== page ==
Buying an unowned property will result in a spanking new nonfungible token (NFT) being minted on the EOS blockchain. You will be the proud owner of said real-world token.
Your property will net you a passive income. My 4,000 UPX property pulls in around 60 UPX per month. In just five and a half years it will have paid for itself, and in less than three years I’ll have saved up enough to buy another.
But waiting three years doesn’t sound like much of a game, and knowing the housing market, prices will have gone up by then anyway. So what can I do?
Well, you can earn extra UPX for collecting… um, collections. A collection may include a number of properties in a certain part of town or a number of a certain property type. Owning a collection gives you an instant UPX bonus and an ongoing multiplier to your passive income, depending on its rarity.
Fortunately, the newbie collection requires ownership of just one property, which netted me an extra 800 UPX, and means I’m now bringing in 0.29 UPX every three hours instead of 0.28 UPX
Is that it?
At this stage I was a bit stuck. I couldn’t even try to flip the property I’d bought for a profit (not that anyone would have bought it, as next door was still freely available), because that requires Uplander status, and until my net worth reached 10,000 UPX I was classed as a lowly visitor.
After a bit of digging I discovered the possibility of treasure hunting. Treasures come online every so often, and hunters can click any minted property within range of the BE to get a clue to the treasure’s location.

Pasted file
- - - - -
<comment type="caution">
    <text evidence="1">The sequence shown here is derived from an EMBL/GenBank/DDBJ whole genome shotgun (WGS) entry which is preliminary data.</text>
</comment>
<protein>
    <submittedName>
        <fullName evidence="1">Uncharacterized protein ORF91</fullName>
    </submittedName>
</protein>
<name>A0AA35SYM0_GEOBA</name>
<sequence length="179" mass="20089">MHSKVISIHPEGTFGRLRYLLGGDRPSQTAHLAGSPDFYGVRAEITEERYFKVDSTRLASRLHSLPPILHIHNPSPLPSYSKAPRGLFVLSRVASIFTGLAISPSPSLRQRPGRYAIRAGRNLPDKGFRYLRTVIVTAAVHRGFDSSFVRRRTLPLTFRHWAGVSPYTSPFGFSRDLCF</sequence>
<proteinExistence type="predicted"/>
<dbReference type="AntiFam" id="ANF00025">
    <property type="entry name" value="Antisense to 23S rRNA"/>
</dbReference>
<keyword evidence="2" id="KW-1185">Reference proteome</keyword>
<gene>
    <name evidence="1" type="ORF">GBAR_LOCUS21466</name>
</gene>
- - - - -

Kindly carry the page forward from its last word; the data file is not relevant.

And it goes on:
The hunter then clicks another minted property (hopefully nearer the treasure) and can “send” his BE to that property for a fee set by the property owner. You can also set the fee (default 40 UPX) that people pay when they send their BEs to your property, but don’t rely on this to make your fortune either.
You then get another clue, then rinse and repeat until you find the treasure.
Except of course, that you won’t find the treasure, because somebody else will be much better at reading the clue. Most competitive treasures are gone within two minutes of generating.
You can also spawn a personal treasure which can be worth between 230 and 6,600 UPX. The hunting follows the same process, but you are playing against a 3-minute timer. You get one free treasure spawn per day, or you can choose to pay 100 UPX for additional treasures.
I actually managed to find around 50% of these within the time limit, and it was a fairly fun mini-game. Unfortunately, finding the treasures required an average of about five or six “sends,” meaning I could easily spend 300 UPX finding (or worse, not finding) a treasure.